The fields on the reverse side being very rounded and dipping towards the edges of the central device (mounted horse) also indicate this piece was made by casting. In addition, the fields also curve downward along the edges of the characters in the reverse legend, and the details of the circle circumscribing the legend and central device on the reverse melt together, lacking definition. 

A properly struck piece would not have such rounded fields, which are the result of metal not sufficiently filling device edges. In other cases, this also results in fine pitting along the device edges which is the result of air bubbles trapped inside the mold as the metal attempts to fill in all of the details. This will be seen in the final coin we examine. The exact manner in which the metal fills the mold and results in very soft and rounded details, improperly filled device edges resulting in rounded fields, or fine pitting along device and detail edges depends on the type of metal/alloy used, the heat to which it is raised, and whether all of the air was forced out. A pressure cast, which would force the air out and avoid pitting from air bubbles, is often not used on cheap counterfeits because it is a far more involved process. 

Click here to compare with genuine Philip II tetradrachms.

In the second coin to the right, a counterfeit of a Mesembria Tetradrachm, we can observe all of the features that distinguished the above coin as a counterfeit in addition to the pitting around device features that wasn 't present in the above piece and an abnormal edge quality. Upon first examination, the metal seems to be silver, but holding the coin it is noticeably underweight. Indeed, weighing in at 11.5 grams, the piece is nearly 3.5 grams underweight from the standard weight range for Mesembria tetradrachms. This in itself is an absolute indication of forgery.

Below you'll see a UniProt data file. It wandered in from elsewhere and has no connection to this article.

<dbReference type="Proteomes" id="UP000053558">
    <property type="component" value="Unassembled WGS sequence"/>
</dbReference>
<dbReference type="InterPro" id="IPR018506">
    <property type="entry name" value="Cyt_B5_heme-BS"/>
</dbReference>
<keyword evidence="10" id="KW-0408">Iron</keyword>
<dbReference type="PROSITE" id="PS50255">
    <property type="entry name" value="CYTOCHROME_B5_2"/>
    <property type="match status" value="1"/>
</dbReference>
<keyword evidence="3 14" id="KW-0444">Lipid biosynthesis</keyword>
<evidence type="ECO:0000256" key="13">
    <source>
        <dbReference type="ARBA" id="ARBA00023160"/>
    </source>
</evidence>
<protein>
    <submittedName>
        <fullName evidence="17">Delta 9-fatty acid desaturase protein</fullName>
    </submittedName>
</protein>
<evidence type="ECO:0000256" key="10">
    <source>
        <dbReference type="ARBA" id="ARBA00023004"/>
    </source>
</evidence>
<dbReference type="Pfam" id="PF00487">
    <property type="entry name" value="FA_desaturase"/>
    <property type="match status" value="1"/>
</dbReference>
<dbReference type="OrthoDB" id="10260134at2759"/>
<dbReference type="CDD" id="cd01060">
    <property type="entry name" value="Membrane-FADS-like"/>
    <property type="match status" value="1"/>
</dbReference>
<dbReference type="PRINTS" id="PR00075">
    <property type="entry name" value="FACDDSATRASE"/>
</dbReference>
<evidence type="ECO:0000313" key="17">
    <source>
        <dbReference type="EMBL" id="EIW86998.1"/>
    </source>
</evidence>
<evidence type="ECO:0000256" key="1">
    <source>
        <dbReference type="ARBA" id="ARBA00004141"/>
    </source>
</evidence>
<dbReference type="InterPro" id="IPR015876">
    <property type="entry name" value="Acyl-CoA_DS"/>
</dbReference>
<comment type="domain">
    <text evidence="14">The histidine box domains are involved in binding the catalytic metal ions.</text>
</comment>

Photo v. Notice the details of the hairs melting together at all heights in the relief, not reflecting normal wear patterns and once again indicating a cast coin.

Like the above piece, not only do high and low device features equally melt together (Photo v), exhibiting a lack of detail definition, but the fields once again curve downward towards the edges of both the devices and legend characters (Photo vi). This is obvious on both sides of the coin, particularly within the hair details of the lion 's mane atop Alexander 's head on the obverse. On the reverse, all of the Greek characters in the legend have a very soft quality to them and seem almost slightly sunk into the fields - a result of the molten metal not filling in the mold adequately during manufacture - and in some cases, the metal oozed past the inscribed spaces for the Greek characters in the mold, causing tiny connections to form between them (Photo vii), a feature which would never be observed in a struck coin.